There is a continuing debate since the 1990s regarding the association between infertility, use of assisted reproduction techniques (ART), infertility treatment and cancer, especially gynaecological and breast cancer.
There is a conflict when it comes to studies that suggest a link between fertility treatments like In Vitro Fertilization (IVF) and cancer. Although some of them report a small increase in cancer risk for hormone-sensitive cancers including ovarian, uterine and breast, on the other hand, there are many studies that demonstrate no increase in the risk at all. Furthermore, it’s uncertain if the underlying infertility is the reason for increased cancer risk in some patients. All medications, including fertility drugs, accompany some risks. But should someone be concerned about increased cancer risk?
The problem with many of the studies regarding this subject is that they do not consider other potential risk factors for cancer. Specifically, if a woman never experiences pregnancy, her risk of cancer increases. Similarly, obesity is not only a risk factor for infertility, but it is also a risk factor for cancer. The fertility drugs may not be responsible at all. Instead, the increased frequency may be credited to the reason behind infertility itself or any number of other factors not considered in some studies.
A Cochrane Review published in 2013 revealed that drugs used for ovarian stimulation do not increase the risk of ovarian cancer. Along with this review, studies that did find increased cancer risk were not reliable because they did not take into consideration the risk of infertility itself or the sample size was too small. Follow-up studies with larger groups of women are needed.
What about the risk of endometrial cancer? A Cochrane Review made a conclusion that we cannot say with certainty that fertility drugs increase the risk of endometrial cancer. Like in many studies, the consensus is that the need of treatment in infertile women is the most crucial reason for increased cancer risk and not the IVF treatment itself. However, because infertility itself is a risk factor for cancer, follow-up after diagnosis is recommended. Women with primary infertility, women with endometriosis, PCOS or those who never become pregnant and give birth might have an increased risk of developing cancer.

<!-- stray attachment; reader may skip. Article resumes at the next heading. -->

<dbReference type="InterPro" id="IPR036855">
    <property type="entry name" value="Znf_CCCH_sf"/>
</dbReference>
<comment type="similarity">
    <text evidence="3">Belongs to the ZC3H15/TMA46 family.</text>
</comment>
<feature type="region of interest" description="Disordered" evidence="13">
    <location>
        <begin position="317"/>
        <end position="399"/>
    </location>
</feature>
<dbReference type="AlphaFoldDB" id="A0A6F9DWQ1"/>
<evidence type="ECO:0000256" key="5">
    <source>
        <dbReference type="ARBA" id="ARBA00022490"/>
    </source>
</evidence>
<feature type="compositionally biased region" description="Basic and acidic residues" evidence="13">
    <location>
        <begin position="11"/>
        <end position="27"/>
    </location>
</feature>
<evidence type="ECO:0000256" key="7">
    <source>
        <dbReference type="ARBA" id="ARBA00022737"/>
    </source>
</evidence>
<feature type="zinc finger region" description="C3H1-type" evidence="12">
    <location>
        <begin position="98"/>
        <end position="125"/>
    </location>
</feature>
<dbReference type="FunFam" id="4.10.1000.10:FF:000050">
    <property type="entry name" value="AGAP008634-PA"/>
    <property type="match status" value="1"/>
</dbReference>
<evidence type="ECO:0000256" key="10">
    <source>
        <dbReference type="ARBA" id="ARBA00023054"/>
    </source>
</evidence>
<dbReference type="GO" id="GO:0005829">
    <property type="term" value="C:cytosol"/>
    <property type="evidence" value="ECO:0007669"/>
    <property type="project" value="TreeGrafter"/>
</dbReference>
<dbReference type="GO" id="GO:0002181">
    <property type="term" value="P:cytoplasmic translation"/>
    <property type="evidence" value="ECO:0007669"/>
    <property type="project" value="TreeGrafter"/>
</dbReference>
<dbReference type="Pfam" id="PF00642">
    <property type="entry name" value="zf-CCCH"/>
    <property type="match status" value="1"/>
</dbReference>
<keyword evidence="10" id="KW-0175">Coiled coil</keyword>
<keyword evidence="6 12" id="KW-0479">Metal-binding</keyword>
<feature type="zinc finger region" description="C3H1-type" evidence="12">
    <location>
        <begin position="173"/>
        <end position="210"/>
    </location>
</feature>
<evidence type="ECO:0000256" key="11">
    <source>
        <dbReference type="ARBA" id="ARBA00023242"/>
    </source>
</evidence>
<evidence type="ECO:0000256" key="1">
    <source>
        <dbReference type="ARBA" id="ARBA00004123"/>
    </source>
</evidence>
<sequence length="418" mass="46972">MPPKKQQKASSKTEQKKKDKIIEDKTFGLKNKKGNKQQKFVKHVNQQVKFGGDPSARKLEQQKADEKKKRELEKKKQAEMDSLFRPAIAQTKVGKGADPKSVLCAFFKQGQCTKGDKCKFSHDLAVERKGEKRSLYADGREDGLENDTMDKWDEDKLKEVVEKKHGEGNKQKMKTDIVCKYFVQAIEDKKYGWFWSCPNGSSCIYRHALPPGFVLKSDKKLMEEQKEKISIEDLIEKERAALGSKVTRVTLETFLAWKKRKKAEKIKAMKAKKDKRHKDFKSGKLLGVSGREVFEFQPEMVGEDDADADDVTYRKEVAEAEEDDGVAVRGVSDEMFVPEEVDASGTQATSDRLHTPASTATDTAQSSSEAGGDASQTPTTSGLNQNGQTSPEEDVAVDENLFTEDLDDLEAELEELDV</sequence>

Could IVF treatment increase your risk of breast cancer? With current data, it seems unlikely. Remarkably, researchers concluded in a research that the risk of breast cancer was lower for women who had 7 or more IVF cycles compared to women who had 1 or 2 cycles. It is not clear why this happened.
Nowadays milder stimulation protocols are being used than in the early days of IVF treatment. Most studies on cancer and fertility treatment included women treated in the 1980s, where the stimulation protocols were more aggressive (extremely high dosages of stimulation drugs).
Long-term follow-up is required when it comes to studies on cancer and fertility treatment. Fertility drugs are off the hook until more established and well-organized studies will come up.
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